By the fall of 2024, IndyGo’s Purple Line is expected to provide some of the city’s most distressed neighborhoods along the East 38th Street corridor and northward with better access to jobs, groceries and safe travel.
But before the $188 million rapid-transit bus line moves its first passenger, there’s still a lot of work to do. Building of passenger stations has yet to begin; all progress so far has laid the groundwork for future construction.
IndyGo broke ground on the Purple Line in late February, and construction has been on track since, said IndyGo spokeswoman Carrie Black, although she cautioned that supply chain challenges or other problems could still cause delays at some point.
“Right now, we’re going through and laying the groundwork and infrastructure for the line, including some storm sewer separation, street paving, sidewalks and curb ramps,” Black told IBJ in an email.
The agency has also acquired all necessary land for the line, which will include dedicated bus lanes. The Purple Line will run from downtown to the Ivy Tech Community College campus just south of Fort Harrison State Park, in the heart of Lawrence. It replaces Route 39, one of IndyGo’s busiest, and will provide more frequent service.
Improvements to the rapid-transit version of the route, besides the dedicated bus lanes, include nearly 10 miles of additional or repaired sidewalks and nearly 27 miles of street resurfacing. IndyGo is also working with Citizens Energy Group on stormwater improvements.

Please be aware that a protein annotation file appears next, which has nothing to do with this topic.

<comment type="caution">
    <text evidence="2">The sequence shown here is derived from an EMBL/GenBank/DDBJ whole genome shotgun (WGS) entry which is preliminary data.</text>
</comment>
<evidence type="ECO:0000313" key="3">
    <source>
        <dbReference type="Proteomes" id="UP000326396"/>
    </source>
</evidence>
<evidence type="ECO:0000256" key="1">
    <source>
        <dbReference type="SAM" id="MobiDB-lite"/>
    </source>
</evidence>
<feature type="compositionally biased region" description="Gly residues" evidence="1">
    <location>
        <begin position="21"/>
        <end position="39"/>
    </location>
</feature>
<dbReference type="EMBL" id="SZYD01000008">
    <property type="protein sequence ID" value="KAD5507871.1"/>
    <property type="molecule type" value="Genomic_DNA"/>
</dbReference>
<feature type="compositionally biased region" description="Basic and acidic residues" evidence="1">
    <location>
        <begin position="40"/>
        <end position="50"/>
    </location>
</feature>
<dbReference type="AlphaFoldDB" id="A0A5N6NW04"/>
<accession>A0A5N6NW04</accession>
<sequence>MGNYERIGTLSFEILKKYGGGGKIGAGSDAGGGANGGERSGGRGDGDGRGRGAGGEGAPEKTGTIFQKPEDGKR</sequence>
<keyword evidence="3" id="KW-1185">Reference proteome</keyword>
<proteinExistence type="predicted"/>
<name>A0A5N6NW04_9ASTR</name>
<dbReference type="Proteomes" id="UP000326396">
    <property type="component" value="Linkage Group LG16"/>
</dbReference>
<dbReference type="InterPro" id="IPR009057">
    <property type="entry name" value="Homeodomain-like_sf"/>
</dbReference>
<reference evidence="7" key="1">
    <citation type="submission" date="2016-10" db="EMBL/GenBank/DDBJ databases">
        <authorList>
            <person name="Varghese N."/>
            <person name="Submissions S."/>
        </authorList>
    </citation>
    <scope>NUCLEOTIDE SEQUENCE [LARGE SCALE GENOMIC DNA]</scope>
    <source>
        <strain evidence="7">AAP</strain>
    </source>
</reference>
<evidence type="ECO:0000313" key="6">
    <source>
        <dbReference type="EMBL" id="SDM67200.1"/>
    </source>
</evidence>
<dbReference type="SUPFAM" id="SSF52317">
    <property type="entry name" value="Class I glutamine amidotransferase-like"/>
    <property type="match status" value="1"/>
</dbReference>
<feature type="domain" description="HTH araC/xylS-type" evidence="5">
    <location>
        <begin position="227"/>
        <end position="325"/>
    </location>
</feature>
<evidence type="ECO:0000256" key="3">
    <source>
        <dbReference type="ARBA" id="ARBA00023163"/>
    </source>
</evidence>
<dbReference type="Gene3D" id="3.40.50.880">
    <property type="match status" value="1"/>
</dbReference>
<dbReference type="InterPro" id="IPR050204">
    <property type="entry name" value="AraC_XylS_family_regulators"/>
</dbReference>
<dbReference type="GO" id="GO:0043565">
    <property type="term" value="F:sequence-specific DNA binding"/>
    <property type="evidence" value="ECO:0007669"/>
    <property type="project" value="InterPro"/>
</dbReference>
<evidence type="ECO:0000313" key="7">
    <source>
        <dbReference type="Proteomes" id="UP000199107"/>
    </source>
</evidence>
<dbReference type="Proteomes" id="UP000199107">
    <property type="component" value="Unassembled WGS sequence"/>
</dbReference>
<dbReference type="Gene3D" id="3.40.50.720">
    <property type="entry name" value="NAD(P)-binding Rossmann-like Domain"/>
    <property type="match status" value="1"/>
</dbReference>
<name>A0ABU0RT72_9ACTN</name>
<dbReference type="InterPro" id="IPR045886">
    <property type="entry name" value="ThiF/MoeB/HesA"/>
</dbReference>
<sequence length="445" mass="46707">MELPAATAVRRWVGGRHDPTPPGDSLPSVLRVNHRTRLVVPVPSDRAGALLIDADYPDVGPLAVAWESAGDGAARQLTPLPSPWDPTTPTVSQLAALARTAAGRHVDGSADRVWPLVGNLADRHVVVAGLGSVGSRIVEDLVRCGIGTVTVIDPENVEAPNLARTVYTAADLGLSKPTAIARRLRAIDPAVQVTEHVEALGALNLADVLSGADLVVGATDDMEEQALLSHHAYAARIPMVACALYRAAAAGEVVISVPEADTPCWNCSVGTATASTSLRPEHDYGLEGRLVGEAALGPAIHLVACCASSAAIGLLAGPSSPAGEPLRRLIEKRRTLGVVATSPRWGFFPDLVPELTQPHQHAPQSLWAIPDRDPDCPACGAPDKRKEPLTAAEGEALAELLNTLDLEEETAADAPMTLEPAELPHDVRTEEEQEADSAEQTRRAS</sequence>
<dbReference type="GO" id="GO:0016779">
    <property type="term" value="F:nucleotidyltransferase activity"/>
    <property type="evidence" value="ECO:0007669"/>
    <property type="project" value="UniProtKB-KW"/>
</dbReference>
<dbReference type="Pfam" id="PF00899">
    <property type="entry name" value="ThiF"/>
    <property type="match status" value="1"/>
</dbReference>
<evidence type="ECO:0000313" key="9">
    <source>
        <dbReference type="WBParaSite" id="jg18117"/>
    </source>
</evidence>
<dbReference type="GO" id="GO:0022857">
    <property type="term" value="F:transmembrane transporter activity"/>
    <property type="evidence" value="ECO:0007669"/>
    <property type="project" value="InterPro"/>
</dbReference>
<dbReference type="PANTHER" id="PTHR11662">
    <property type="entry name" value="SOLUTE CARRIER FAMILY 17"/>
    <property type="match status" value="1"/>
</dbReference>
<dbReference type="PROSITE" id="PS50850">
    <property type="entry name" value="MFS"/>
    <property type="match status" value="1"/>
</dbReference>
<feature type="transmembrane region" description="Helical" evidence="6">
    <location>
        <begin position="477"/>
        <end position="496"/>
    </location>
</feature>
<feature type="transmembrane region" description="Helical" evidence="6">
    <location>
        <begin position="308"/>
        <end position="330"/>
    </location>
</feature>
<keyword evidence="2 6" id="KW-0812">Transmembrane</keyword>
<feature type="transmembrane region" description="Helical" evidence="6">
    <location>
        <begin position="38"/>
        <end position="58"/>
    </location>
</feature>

Purple Line construction is currently causing its second major detour. Westbound lanes of East 38th Street from Keystone Avenue to Emerson Avenue closed July 11; they are scheduled to reopen in November.
Contractors have recently poured concrete for the terminus, a bus-charging facility at the end of the line, at Ivy Tech. It will include a break area for bus drivers.
The first 12 stops of the Purple Line, starting downtown, are shared with the Red Line, IndyGo’s first bus rapid-transit line, which opened in September 2019. The remaining 18 stations on the 15.2-mile line, mostly along 38th Street and Post Road, will not be built until next year, Black said.
The Purple Line is partially funded by an $81 million U.S. Department of Transportation grant. The rest comes from a combination of local and federal sources.
Bloomington-based Crider & Crider Inc. is being paid $95.6 million for its work on roads, drainage and sidewalks. Indianapolis-based F.A. Wilhelm Construction Co. is building the bus stations, for $18.2 million.